As I’ve said before, each game of Monopoly is another window into an exquisitely balanced world of probability, improbability, and chance. I can’t think of a better way to waste time, except perhaps Command & Conquer, a game that brings an entirely different set of values to the computer monitor.

29 December 2000
Truth in Drinking
Ignorance isn’t as bad as some less ignorant people might suppose.

Take wine, for example. Even though I almost always buy the cheapest wine I can find, I nevertheless assume it was lovingly crafted by thoughtful and experienced vintners, then aged for years in oak casks in a candlelit cellar. I shut my ears whenever people start to describe the acres of rusting wine vats the size of small towns they’ve allegedly seen near Modesto, California, in Bordeaux, and elsewhere.

The wine makers are doing all they can to preserve my innocence. I listened to a news story about how they’re fighting legislation that would require them to list the ingredients in their produce. The actual ingredients of the wine I drink in Europe remains a mystery, although most bottles sold in the United States note that the wine “contains sulfites.”

I don’t have a problem with sodium sulfite, it’s one of the members of the Good Chemical family. That’s the same chemical restaurants use on lettuce in salad bars to prevent the torn green leaves from turning an unsightly brown; it’s the same chemical used on dried fruit for the same purpose, and the same chemical I used to add to Rodinal film developer to accentuate acutence.

And then came the bottle of Cabernet Sauvignon from the Curicó Valley, bottled by Viña San Pedro SA, Lontué, Chile. Here’s what I found on the label of the British import:

    INGREDIENTS (greatest first): Grapes, Preservative (Sulphur dioxide). Made using: Yeast, Pectinolytic enzymes, Potassium bitartrate. Cleared using: Gelatine, Bentonite and Filtration.

Sulfur dioxide?! That’s not the trusty sodium sulfite I know, or at least I don’t think it is. I know almost nothing about chemistry in general and sulfur dioxide in particular, and I think I’ll keep it that way. And that goes for potassium bitartrate and bentonite, too.

I appreciated the information about the gelatin, though; I now know that film and wine both contain the skin, bones, and connective tissue of animals. I must remember to tell all my purely vegetarian friends; perhaps they’ll give me all their wine.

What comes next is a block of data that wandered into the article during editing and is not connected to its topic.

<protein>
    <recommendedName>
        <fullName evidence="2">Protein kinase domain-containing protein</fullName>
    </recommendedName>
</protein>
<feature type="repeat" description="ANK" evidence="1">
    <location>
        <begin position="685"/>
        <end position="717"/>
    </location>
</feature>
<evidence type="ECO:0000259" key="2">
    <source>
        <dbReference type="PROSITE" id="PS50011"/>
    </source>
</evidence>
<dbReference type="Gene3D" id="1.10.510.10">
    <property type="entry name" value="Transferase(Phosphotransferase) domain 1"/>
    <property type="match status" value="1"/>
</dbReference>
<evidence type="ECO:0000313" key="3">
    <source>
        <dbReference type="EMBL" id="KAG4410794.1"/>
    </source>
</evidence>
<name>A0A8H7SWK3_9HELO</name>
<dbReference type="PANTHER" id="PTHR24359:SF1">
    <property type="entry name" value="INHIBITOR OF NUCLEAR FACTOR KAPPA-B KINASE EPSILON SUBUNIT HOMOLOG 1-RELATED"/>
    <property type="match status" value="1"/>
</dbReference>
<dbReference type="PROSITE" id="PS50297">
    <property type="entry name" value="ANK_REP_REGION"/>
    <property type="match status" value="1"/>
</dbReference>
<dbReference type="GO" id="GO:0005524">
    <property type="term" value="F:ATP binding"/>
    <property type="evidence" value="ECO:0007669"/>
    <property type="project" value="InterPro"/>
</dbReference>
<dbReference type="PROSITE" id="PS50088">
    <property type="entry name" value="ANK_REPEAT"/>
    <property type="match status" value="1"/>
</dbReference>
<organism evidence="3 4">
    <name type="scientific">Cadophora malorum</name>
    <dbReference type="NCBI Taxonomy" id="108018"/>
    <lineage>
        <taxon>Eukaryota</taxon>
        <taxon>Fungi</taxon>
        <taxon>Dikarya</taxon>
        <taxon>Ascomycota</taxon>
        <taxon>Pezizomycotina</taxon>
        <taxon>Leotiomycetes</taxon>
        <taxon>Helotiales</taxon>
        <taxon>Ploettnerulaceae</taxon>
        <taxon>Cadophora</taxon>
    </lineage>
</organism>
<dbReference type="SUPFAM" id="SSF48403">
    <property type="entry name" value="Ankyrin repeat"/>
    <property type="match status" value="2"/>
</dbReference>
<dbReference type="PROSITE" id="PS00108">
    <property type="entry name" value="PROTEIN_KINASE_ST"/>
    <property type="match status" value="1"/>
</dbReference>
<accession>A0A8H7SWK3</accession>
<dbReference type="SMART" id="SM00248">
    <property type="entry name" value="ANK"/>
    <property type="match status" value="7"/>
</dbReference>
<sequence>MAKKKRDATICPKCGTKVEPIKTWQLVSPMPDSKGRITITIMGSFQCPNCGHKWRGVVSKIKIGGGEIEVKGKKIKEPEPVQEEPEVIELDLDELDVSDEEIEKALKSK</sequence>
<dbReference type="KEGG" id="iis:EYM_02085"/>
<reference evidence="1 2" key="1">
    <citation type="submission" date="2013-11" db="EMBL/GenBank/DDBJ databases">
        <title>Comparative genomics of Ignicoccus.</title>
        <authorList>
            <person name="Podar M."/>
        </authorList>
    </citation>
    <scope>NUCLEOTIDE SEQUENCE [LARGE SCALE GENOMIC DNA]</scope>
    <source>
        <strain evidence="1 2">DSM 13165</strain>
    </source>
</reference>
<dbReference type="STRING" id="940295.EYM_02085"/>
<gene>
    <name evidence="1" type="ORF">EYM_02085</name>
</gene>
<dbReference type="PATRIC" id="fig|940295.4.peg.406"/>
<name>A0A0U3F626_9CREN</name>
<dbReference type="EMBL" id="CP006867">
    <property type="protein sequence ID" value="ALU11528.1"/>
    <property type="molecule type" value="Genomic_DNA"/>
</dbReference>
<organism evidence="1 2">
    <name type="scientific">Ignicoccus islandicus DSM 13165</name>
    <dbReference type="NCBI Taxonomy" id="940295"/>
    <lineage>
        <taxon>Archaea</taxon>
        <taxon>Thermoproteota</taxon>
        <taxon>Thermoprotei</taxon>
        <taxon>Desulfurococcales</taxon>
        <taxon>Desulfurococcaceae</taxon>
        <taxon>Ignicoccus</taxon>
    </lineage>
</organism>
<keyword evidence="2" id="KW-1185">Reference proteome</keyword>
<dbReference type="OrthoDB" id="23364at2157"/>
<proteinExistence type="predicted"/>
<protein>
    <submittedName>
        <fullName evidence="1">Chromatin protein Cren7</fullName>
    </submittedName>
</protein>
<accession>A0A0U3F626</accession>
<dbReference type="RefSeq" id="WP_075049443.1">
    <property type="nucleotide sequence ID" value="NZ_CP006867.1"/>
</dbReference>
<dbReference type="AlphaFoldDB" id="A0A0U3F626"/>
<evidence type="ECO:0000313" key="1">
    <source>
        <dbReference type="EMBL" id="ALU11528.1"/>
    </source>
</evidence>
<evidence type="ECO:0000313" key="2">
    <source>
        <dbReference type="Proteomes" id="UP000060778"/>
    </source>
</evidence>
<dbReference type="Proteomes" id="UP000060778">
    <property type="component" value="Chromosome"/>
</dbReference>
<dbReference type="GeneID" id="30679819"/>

30 December 2000
Upping the Photojournalism Ante
Today’s newspapers feature a snapshot that could redefine photojournalism.

The news story details how Paul Kefa Mukonyi attacked the pilots of British Airways Flight 2069. The 747 came close to crashing before the intruder was overpowered and handcuffed. (My favorite part of the story was Captain William Hagan’s summary of the fracas to the hundreds of terrified passengers over the jet’s public address system: “A very nasty man has just tried to kill us all.”)

The newspaper snapshot, credited only to “Reuters,” shows members of the flight crew tying up a prone Mukonyi. Now here’s the revolutionary part of the image: singer Bryan Ferry’s head is in the corner of the frame!

Sweet!

I figure it’s only a matter of weeks before every news photograph that doesn’t include a passing celebrity will seem wrong, just plain wrong. At first, no one will be able to describe the image’s inadequacy. Later, it will be obvious to every viewer that any event that doesn’t include someone very important was, by definition, not a very important event.

I saw Bryan Ferry perform a quarter century ago during his Roxy Music days. No thanks to Paul Kefa Mukonyi, I may get to see him again. Still, I can’t help but wonder what Ferry would have been singing had the plane not pulled out of its fifteen-thousand meter free-fall. Out of the Blue? Both Ends Burning? Whirlwind? End of the Line? Could It Happen to Me?

31 December 2000
A Book a Year
Today’s entry concludes my first five years of writing a daily artist’s notebook of sorts. This also represents a dangerous new development: the publication of my new year’s resolution.

My past resolutions have been fairly innocuous, mostly about being more smart and less fat. As with most resolutions, I’ve failed to keep them, and have become noticeably fatter and stupider in the half decade since I made my successful resolution—so far, at least—to keep a daily notebook.

I’ve decided that I’m going to publish a book a year until I die. I’ll probably regret writing those words tomorrow, but tomorrow’s another millennium.

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©2000 David Glenn Rinehart